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Development and Optimization of Microfluidic Devices for the Study of Free Fatty Acids

Title: Development and Optimization of Microfluidic Devices for the Study of Free Fatty Acids.
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Name(s): Duong, Cindy T. (Cindy Thanh Truc), author
Roper, Michael G., professor directing dissertation
Hsieh, Yun-Hwa, university representative
Dorsey, John G., committee member
Stagg, Scott, committee member
Department of Chemistry and Biochemistry, degree granting department
Florida State University, degree granting institution
Type of Resource: text
Genre: text
Issuance: monographic
Date Issued: 2012
Publisher: Florida State University
Place of Publication: Tallahassee, Florida
Physical Form: computer
Physical Form: online resource
Extent: 1 online resource
Language(s): English
Abstract/Description: Free fatty acids (FFAs) are signaling molecules secreted by adipocytes, or fat cells. Individual FFAs differ in their ability to stimulate or attenuate insulin secretion depending on the chain length and degree of unsaturation of the FFA. Due to these varying effects of individual FFA on insulin release and the relationship of obesity and type 2 diabetes, it is important to temporally resolve the secretion of individual FFA from adipocytes. While the selective re-incorporation and secretion of FFAs have been extensively studied, few have monitored the temporal secretory profiles of individual FFAs to clarity their biological effects. One of the major obstacles in monitoring temporal secretory profiles of FFAs is the time- and labor-intensive sample preparation for analysis by gas chromatography-mass spectrometry (GC-MS). Conventional preparation procedures are often inefficient since multiple extraction steps are required followed by derivatization to fatty acid methyl esters (FAMEs). The total time can require up to 48 hours before samples can be quantified by a GC-MS method. These requirements hinder sample throughput and are often prohibitive to the detection of acute changes in FFA secretions. Microfluidics can address these drawbacks by reducing the amount of reagents consumed and automating the procedures by integrating sample preparation steps. This dissertation describes the development and optimization of an integrated microfluidic device and associated analytical methods that could be used to monitor individual FFAs to assess what role they might have in cellular communication between fat tissue and the pancreas. The first module of the integrated device automated the derivatization of FFA to FAME via acid catalyzed esterification using methanolic-HCl reagent. A statistical multivariate optimization protocol called Design of Experiment (DOE) was used to aid in the method development by determining the combination of derivatization time (Tder) and ratio of methanolic-HCl:FFA (Rder) that maximized the conversion of two model FFAs to their methyl ester forms. Optimal derivatization conditions for the two model FFAs was Tder = 0.8 min and Rder = 4.9 with the resulting total sample preparation time of 5 min. This combination of Tder and Rder was used to derivatize 12 FFAs with a range of derivatization efficiencies from 18% to 93%. As compared to a conventional macroscale derivatization of FFA, the derivatization module decreased the volume of methanolic-HCl and FFA by 20- and 1300-fold, respectively. The second module of the microfluidic device purified the derivatized sample by liquid-liquid extraction of FAME from the derivatization fluid into a hexane phase for GC-MS analysis. The derivatization module was coupled to the extraction module in a continuous-flow format. Phase contact with the hexane flow in stratified and segmented flow formats were qualitatively investigated as methods to extract FAME. The flow regimes in which both flow formats can be generated were explored and applied to generate parallel fluid flow or alternating aqueous and organic segments. Further work is needed to separate the two phases in both formats before the integrated device can be applied to study the temporal secretion of individual FFAs from adipocytes. A second goal of this research was to design and numerically optimize a microfluidic perfusion chamber capable of housing a large number of pancreatic islets of Langerhans for the application of glucose concentration in sinusoidal waveforms. A DOE tool called response surface methodology (RSM) was used to determine the optimum perfusion chamber size and operating flow rate that would deliver homogeneous glucose waveforms to 40 islets of Langerhans with minimal shear stress. 3D computational models were used to calculate the homogeneity of glucose concentration and magnitude of shear rate within the chamber. The optimal perfusion chamber design with chamber length of 1.84 mm and a flow rate of 10 μL min-1 was validated to show that the 40 islets experienced shear rate ≤ 50 s-1 and a 0.13% variability in the spatial distribution of glucose within the chamber. The optimized design will permit the sampling of secretory products in a format that can be easily incorporated in an online analysis to realize an integrated system for the quantification of multi-analyte secretory profiles from islets. Separately, the devices described in this dissertation allow for the assessment of adipocytes and islet functions. When integrated in a single device, it will permit investigation of how temporal secretion patterns for individual FFAs from adipocytes might alter the signaling processes within the islets of Langerhans that lead to type 2 diabetes.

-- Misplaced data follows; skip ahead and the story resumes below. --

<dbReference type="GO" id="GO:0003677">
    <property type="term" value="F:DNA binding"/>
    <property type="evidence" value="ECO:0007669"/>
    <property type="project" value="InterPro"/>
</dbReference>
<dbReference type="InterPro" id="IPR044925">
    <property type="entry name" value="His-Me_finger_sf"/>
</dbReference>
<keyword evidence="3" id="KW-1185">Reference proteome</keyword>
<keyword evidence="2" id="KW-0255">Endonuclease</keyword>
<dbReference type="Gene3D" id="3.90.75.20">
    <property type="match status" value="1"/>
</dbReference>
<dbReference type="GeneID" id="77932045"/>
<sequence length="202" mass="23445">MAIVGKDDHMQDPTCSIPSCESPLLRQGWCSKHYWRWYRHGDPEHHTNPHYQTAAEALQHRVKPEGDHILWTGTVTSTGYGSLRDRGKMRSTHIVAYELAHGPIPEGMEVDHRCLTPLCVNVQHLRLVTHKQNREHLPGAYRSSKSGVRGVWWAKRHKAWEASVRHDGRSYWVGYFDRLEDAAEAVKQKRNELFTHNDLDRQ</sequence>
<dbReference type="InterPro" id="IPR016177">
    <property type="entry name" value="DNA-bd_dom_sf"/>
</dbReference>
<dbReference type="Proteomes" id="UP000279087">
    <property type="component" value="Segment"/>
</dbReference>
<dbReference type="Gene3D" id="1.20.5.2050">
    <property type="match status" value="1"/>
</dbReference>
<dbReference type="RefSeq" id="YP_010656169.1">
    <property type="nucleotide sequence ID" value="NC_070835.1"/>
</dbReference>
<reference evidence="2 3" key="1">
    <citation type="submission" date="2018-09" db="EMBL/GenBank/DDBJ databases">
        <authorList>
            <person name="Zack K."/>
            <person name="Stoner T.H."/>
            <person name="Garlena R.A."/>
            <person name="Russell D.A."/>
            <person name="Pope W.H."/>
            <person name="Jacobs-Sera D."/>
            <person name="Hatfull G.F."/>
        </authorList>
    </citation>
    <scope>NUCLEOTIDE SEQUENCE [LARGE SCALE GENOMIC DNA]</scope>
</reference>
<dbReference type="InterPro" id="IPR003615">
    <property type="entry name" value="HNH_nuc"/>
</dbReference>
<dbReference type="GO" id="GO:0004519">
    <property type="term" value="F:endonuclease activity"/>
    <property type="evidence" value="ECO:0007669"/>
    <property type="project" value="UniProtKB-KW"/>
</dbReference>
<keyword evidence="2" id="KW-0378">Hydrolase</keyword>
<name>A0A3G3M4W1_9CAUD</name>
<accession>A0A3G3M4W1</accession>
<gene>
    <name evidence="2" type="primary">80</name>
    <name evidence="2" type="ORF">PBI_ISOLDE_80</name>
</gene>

Identifier: FSU_migr_etd-5348 (IID)
Submitted Note: A Dissertation submitted to the Department of Chemistry and Biochemistry in partial fulfillment of the requirements for the degree of Doctor of Philosophy.
Degree Awarded: Fall Semester, 2012.
Date of Defense: August 20, 2012.
Keywords: free fatty acid, GC-MS, microfluidics, perfusion
Bibliography Note: Includes bibliographical references.
Advisory Committee: Michael G. Roper, Professor Directing Dissertation; Yun-Hwa Hsieh, University Representative; John G. Dorsey, Committee Member; Scott Stagg, Committee Member.
Subject(s): Chemistry
Biochemistry
Persistent Link to This Record: http://purl.flvc.org/fsu/fd/FSU_migr_etd-5348
Owner Institution: FSU

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Duong, C. T. (C. T. T. ). (2012). Development and Optimization of Microfluidic Devices for the Study of Free Fatty Acids. Retrieved from http://purl.flvc.org/fsu/fd/FSU_migr_etd-5348